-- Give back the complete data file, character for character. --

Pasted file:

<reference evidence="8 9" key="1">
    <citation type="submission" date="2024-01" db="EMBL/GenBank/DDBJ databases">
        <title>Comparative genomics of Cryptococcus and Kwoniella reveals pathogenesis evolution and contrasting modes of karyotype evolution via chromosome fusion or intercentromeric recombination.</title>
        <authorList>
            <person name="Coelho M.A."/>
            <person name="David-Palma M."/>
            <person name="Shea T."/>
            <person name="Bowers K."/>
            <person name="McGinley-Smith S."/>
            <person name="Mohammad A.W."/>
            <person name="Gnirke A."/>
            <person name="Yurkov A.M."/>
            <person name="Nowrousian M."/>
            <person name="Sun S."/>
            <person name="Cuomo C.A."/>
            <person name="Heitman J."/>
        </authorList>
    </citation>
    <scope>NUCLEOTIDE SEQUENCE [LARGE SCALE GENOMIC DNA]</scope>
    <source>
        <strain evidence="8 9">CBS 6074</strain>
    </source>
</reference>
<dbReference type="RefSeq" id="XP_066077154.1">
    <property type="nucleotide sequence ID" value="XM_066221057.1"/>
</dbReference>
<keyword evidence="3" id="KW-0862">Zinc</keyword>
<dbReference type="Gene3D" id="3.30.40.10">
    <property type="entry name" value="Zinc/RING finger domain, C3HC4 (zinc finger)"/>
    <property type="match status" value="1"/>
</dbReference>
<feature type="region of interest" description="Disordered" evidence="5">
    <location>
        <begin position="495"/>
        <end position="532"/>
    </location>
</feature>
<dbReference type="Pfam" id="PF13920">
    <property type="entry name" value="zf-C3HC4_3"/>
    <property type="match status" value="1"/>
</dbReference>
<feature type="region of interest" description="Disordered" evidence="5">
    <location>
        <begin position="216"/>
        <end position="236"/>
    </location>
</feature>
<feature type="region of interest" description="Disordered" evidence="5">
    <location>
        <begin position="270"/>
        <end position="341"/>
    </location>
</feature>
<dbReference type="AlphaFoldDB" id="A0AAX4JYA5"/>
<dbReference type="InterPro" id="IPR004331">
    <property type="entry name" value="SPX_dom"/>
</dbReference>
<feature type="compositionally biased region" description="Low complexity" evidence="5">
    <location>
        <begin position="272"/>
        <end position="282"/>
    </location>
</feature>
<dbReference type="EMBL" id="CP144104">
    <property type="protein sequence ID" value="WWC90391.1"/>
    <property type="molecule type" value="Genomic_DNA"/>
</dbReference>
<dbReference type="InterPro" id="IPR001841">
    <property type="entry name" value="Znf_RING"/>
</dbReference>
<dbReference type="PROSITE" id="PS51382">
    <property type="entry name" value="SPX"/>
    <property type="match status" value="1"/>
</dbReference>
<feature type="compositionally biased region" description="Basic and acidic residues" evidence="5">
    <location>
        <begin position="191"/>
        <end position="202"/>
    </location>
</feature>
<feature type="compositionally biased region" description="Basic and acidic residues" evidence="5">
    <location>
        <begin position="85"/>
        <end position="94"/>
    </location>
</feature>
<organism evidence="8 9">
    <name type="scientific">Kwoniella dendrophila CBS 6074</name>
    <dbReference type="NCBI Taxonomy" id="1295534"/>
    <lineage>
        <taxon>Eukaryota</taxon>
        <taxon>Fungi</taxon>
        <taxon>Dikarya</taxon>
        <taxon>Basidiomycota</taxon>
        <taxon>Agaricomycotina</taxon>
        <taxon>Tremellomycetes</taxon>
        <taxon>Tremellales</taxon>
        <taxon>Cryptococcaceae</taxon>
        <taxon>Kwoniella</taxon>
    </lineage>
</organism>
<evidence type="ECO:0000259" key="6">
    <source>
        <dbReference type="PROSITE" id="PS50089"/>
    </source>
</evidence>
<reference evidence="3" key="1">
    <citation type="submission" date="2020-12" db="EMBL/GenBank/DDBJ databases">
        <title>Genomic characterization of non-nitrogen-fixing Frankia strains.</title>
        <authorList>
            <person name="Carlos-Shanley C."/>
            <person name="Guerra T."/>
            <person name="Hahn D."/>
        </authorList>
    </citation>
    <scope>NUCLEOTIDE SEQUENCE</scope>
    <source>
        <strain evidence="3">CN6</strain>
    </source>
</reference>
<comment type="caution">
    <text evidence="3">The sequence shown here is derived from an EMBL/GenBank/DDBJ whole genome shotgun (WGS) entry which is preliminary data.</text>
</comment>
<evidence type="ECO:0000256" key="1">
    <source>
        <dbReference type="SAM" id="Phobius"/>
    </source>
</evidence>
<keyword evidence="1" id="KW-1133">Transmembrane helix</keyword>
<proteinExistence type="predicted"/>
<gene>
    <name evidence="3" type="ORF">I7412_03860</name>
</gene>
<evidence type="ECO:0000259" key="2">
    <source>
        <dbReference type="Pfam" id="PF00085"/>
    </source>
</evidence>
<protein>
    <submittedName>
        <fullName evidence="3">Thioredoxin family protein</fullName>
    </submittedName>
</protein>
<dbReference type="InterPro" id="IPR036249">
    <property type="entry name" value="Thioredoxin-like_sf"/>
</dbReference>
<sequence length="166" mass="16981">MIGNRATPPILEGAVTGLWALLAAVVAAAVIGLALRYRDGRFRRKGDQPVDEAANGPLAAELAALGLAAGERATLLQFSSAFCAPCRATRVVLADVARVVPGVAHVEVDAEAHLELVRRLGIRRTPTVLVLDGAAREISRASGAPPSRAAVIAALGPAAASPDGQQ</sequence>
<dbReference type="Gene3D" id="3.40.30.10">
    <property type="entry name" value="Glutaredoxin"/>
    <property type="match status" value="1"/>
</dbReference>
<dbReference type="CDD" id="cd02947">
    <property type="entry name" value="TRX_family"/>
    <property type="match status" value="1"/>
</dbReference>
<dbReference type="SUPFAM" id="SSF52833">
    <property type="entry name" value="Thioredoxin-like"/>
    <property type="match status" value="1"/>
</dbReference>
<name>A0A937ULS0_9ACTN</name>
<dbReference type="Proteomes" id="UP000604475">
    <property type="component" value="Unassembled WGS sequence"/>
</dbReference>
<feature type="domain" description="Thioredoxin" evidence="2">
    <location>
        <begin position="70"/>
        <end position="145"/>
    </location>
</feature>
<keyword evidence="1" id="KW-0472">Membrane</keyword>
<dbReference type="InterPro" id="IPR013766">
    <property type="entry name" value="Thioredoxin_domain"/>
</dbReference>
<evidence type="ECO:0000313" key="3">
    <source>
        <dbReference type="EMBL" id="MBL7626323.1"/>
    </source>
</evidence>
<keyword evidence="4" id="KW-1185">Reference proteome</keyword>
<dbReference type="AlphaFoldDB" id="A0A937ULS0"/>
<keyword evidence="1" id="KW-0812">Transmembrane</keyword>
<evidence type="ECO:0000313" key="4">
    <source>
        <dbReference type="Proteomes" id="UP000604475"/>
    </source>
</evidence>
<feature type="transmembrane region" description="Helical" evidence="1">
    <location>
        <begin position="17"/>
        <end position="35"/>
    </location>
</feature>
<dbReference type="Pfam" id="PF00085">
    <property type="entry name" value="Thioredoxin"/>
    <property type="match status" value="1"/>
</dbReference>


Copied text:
<reference evidence="8 9" key="1">
    <citation type="submission" date="2024-01" db="EMBL/GenBank/DDBJ databases">
        <title>Comparative genomics of Cryptococcus and Kwoniella reveals pathogenesis evolution and contrasting modes of karyotype evolution via chromosome fusion or intercentromeric recombination.</title>
        <authorList>
            <person name="Coelho M.A."/>
            <person name="David-Palma M."/>
            <person name="Shea T."/>
            <person name="Bowers K."/>
            <person name="McGinley-Smith S."/>
            <person name="Mohammad A.W."/>
            <person name="Gnirke A."/>
            <person name="Yurkov A.M."/>
            <person name="Nowrousian M."/>
            <person name="Sun S."/>
            <person name="Cuomo C.A."/>
            <person name="Heitman J."/>
        </authorList>
    </citation>
    <scope>NUCLEOTIDE SEQUENCE [LARGE SCALE GENOMIC DNA]</scope>
    <source>
        <strain evidence="8 9">CBS 6074</strain>
    </source>
</reference>
<dbReference type="RefSeq" id="XP_066077154.1">
    <property type="nucleotide sequence ID" value="XM_066221057.1"/>
</dbReference>
<keyword evidence="3" id="KW-0862">Zinc</keyword>
<dbReference type="Gene3D" id="3.30.40.10">
    <property type="entry name" value="Zinc/RING finger domain, C3HC4 (zinc finger)"/>
    <property type="match status" value="1"/>
</dbReference>
<feature type="region of interest" description="Disordered" evidence="5">
    <location>
        <begin position="495"/>
        <end position="532"/>
    </location>
</feature>
<dbReference type="Pfam" id="PF13920">
    <property type="entry name" value="zf-C3HC4_3"/>
    <property type="match status" value="1"/>
</dbReference>
<feature type="region of interest" description="Disordered" evidence="5">
    <location>
        <begin position="216"/>
        <end position="236"/>
    </location>
</feature>
<feature type="region of interest" description="Disordered" evidence="5">
    <location>
        <begin position="270"/>
        <end position="341"/>
    </location>
</feature>
<dbReference type="AlphaFoldDB" id="A0AAX4JYA5"/>
<dbReference type="InterPro" id="IPR004331">
    <property type="entry name" value="SPX_dom"/>
</dbReference>
<feature type="compositionally biased region" description="Low complexity" evidence="5">
    <location>
        <begin position="272"/>
        <end position="282"/>
    </location>
</feature>
<dbReference type="EMBL" id="CP144104">
    <property type="protein sequence ID" value="WWC90391.1"/>
    <property type="molecule type" value="Genomic_DNA"/>
</dbReference>
<dbReference type="InterPro" id="IPR001841">
    <property type="entry name" value="Znf_RING"/>
</dbReference>
<dbReference type="PROSITE" id="PS51382">
    <property type="entry name" value="SPX"/>
    <property type="match status" value="1"/>
</dbReference>
<feature type="compositionally biased region" description="Basic and acidic residues" evidence="5">
    <location>
        <begin position="191"/>
        <end position="202"/>
    </location>
</feature>
<feature type="compositionally biased region" description="Basic and acidic residues" evidence="5">
    <location>
        <begin position="85"/>
        <end position="94"/>
    </location>
</feature>
<organism evidence="8 9">
    <name type="scientific">Kwoniella dendrophila CBS 6074</name>
    <dbReference type="NCBI Taxonomy" id="1295534"/>
    <lineage>
        <taxon>Eukaryota</taxon>
        <taxon>Fungi</taxon>
        <taxon>Dikarya</taxon>
        <taxon>Basidiomycota</taxon>
        <taxon>Agaricomycotina</taxon>
        <taxon>Tremellomycetes</taxon>
        <taxon>Tremellales</taxon>
        <taxon>Cryptococcaceae</taxon>
        <taxon>Kwoniella</taxon>
    </lineage>
</organism>
<evidence type="ECO:0000259" key="6">
    <source>
        <dbReference type="PROSITE" id="PS50089"/>
    </source>
</evidence>
<reference evidence="3" key="1">
    <citation type="submission" date="2020-12" db="EMBL/GenBank/DDBJ databases">
        <title>Genomic characterization of non-nitrogen-fixing Frankia strains.</title>
        <authorList>
            <person name="Carlos-Shanley C."/>
            <person name="Guerra T."/>
            <person name="Hahn D."/>
        </authorList>
    </citation>
    <scope>NUCLEOTIDE SEQUENCE</scope>
    <source>
        <strain evidence="3">CN6</strain>
    </source>
</reference>
<comment type="caution">
    <text evidence="3">The sequence shown here is derived from an EMBL/GenBank/DDBJ whole genome shotgun (WGS) entry which is preliminary data.</text>
</comment>
<evidence type="ECO:0000256" key="1">
    <source>
        <dbReference type="SAM" id="Phobius"/>
    </source>
</evidence>
<keyword evidence="1" id="KW-1133">Transmembrane helix</keyword>
<proteinExistence type="predicted"/>
<gene>
    <name evidence="3" type="ORF">I7412_03860</name>
</gene>
<evidence type="ECO:0000259" key="2">
    <source>
        <dbReference type="Pfam" id="PF00085"/>
    </source>
</evidence>
<protein>
    <submittedName>
        <fullName evidence="3">Thioredoxin family protein</fullName>
    </submittedName>
</protein>
<dbReference type="InterPro" id="IPR036249">
    <property type="entry name" value="Thioredoxin-like_sf"/>
</dbReference>
<sequence length="166" mass="16981">MIGNRATPPILEGAVTGLWALLAAVVAAAVIGLALRYRDGRFRRKGDQPVDEAANGPLAAELAALGLAAGERATLLQFSSAFCAPCRATRVVLADVARVVPGVAHVEVDAEAHLELVRRLGIRRTPTVLVLDGAAREISRASGAPPSRAAVIAALGPAAASPDGQQ</sequence>
<dbReference type="Gene3D" id="3.40.30.10">
    <property type="entry name" value="Glutaredoxin"/>
    <property type="match status" value="1"/>
</dbReference>
<dbReference type="CDD" id="cd02947">
    <property type="entry name" value="TRX_family"/>
    <property type="match status" value="1"/>
</dbReference>
<dbReference type="SUPFAM" id="SSF52833">
    <property type="entry name" value="Thioredoxin-like"/>
    <property type="match status" value="1"/>
</dbReference>
<name>A0A937ULS0_9ACTN</name>
<dbReference type="Proteomes" id="UP000604475">
    <property type="component" value="Unassembled WGS sequence"/>
</dbReference>
<feature type="domain" description="Thioredoxin" evidence="2">
    <location>
        <begin position="70"/>
        <end position="145"/>
    </location>
</feature>
<keyword evidence="1" id="KW-0472">Membrane</keyword>
<dbReference type="InterPro" id="IPR013766">
    <property type="entry name" value="Thioredoxin_domain"/>
</dbReference>
<evidence type="ECO:0000313" key="3">
    <source>
        <dbReference type="EMBL" id="MBL7626323.1"/>
    </source>
</evidence>
<keyword evidence="4" id="KW-1185">Reference proteome</keyword>
<dbReference type="AlphaFoldDB" id="A0A937ULS0"/>
<keyword evidence="1" id="KW-0812">Transmembrane</keyword>
<evidence type="ECO:0000313" key="4">
    <source>
        <dbReference type="Proteomes" id="UP000604475"/>
    </source>
</evidence>
<feature type="transmembrane region" description="Helical" evidence="1">
    <location>
        <begin position="17"/>
        <end position="35"/>
    </location>
</feature>
<dbReference type="Pfam" id="PF00085">
    <property type="entry name" value="Thioredoxin"/>
    <property type="match status" value="1"/>
</dbReference>